Indexing can make or break a database. Queries that selects with multiple criteria are often not indexed at all and they need to be! If you were to query a large table for a specific record, having the record’s criteria handy is not going to save you any time unless you directly query the record’s index. The larger a database is the slower you are going to get results from a non-indexed query. Creating a few helpful indexes that coincide with your applications queries is not only a life-saving measure, it's essential!
For this post I am going to use the following example MySQL table; however these concepts apply to all database flavors.
If I were to query a record with SELECT * FROM records WHERE recordID = 10 the results would search the primary key index since recordID is the primary key. This would return results quickly regardless of how large the table gets (since indexes don’t have to scan through every single row).
However, with the query SELECT * FROM records WHERE recordName = 'Record A' the database would have to scan every row for a match. In order to avoid this you need to index the table properly. The best way of indexing a database is by understanding what queries are going to be used. In this example an index for recordName would have worked.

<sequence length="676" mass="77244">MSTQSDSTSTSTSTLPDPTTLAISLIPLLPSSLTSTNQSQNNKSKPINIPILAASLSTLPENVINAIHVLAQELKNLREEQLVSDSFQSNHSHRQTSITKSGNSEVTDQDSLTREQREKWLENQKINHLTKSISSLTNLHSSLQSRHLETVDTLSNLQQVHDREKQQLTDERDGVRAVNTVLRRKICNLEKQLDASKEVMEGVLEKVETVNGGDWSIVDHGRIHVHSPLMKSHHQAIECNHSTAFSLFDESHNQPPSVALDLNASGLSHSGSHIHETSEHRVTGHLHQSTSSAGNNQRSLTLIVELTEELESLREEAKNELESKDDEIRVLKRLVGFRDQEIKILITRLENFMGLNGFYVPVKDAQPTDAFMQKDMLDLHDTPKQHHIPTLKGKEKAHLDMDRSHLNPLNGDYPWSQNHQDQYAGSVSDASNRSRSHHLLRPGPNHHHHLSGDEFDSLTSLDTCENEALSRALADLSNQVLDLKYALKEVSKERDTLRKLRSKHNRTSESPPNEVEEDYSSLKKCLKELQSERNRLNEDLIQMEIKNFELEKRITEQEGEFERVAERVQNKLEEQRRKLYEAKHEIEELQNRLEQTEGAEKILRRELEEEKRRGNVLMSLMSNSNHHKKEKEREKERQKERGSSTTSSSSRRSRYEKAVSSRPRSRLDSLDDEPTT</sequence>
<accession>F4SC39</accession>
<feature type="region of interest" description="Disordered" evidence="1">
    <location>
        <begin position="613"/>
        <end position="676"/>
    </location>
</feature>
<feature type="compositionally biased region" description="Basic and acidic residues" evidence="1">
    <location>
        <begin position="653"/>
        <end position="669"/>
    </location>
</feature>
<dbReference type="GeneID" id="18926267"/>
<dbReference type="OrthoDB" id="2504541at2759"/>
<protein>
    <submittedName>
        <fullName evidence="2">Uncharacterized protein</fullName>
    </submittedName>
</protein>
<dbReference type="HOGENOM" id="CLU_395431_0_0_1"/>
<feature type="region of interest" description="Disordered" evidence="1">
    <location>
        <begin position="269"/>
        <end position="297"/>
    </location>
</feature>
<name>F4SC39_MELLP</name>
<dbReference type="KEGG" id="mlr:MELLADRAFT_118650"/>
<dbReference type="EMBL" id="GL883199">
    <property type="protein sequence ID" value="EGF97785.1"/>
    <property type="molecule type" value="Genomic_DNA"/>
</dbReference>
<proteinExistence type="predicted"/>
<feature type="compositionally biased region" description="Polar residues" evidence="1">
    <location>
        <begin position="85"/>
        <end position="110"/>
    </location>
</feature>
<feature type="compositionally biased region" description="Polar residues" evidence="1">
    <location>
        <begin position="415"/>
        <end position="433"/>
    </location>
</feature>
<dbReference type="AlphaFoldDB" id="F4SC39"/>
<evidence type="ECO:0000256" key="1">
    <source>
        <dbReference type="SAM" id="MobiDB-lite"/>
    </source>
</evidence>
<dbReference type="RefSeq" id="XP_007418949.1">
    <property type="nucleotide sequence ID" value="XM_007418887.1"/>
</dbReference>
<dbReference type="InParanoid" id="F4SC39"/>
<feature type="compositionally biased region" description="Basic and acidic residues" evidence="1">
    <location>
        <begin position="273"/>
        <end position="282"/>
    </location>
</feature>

If you were to perform a more complicated query though, that query would also need to be indexed. For example: SELECT * FROM records WHERE recordID=10 AND recordName = 'Record A' is not going to search via the indexing described above. Yes, there is an index on recordID and the previous example called for an index on recordName. The problem with having indexes on individual fields is that the database understands these as separate indexes. So queries that combine multiple fields (even fully indexed fields) do not combine the existing indexes for the operation. Therefore in order to use indexing on a query with multiple fields like this one you need to build an index for all fields being searched. The proper index for this example would be a combination recordID and recordName index.
I think the biggest thing that is overlooked with table indexing is that application developers do not communicate with database developers, or when the database is constructed the queries that are being run by the application have not been sorted out yet. To avoid this I recommend developers keep a running list of all queries they are running. If you aren’t in charge of the database communicate this list with the database administrator. If you are in charge of the database, make it your business to create proper indexes. You’ll not only speed up your application’s performance, but you’ll save yourself a big headache when your application encounters a large volume of usage.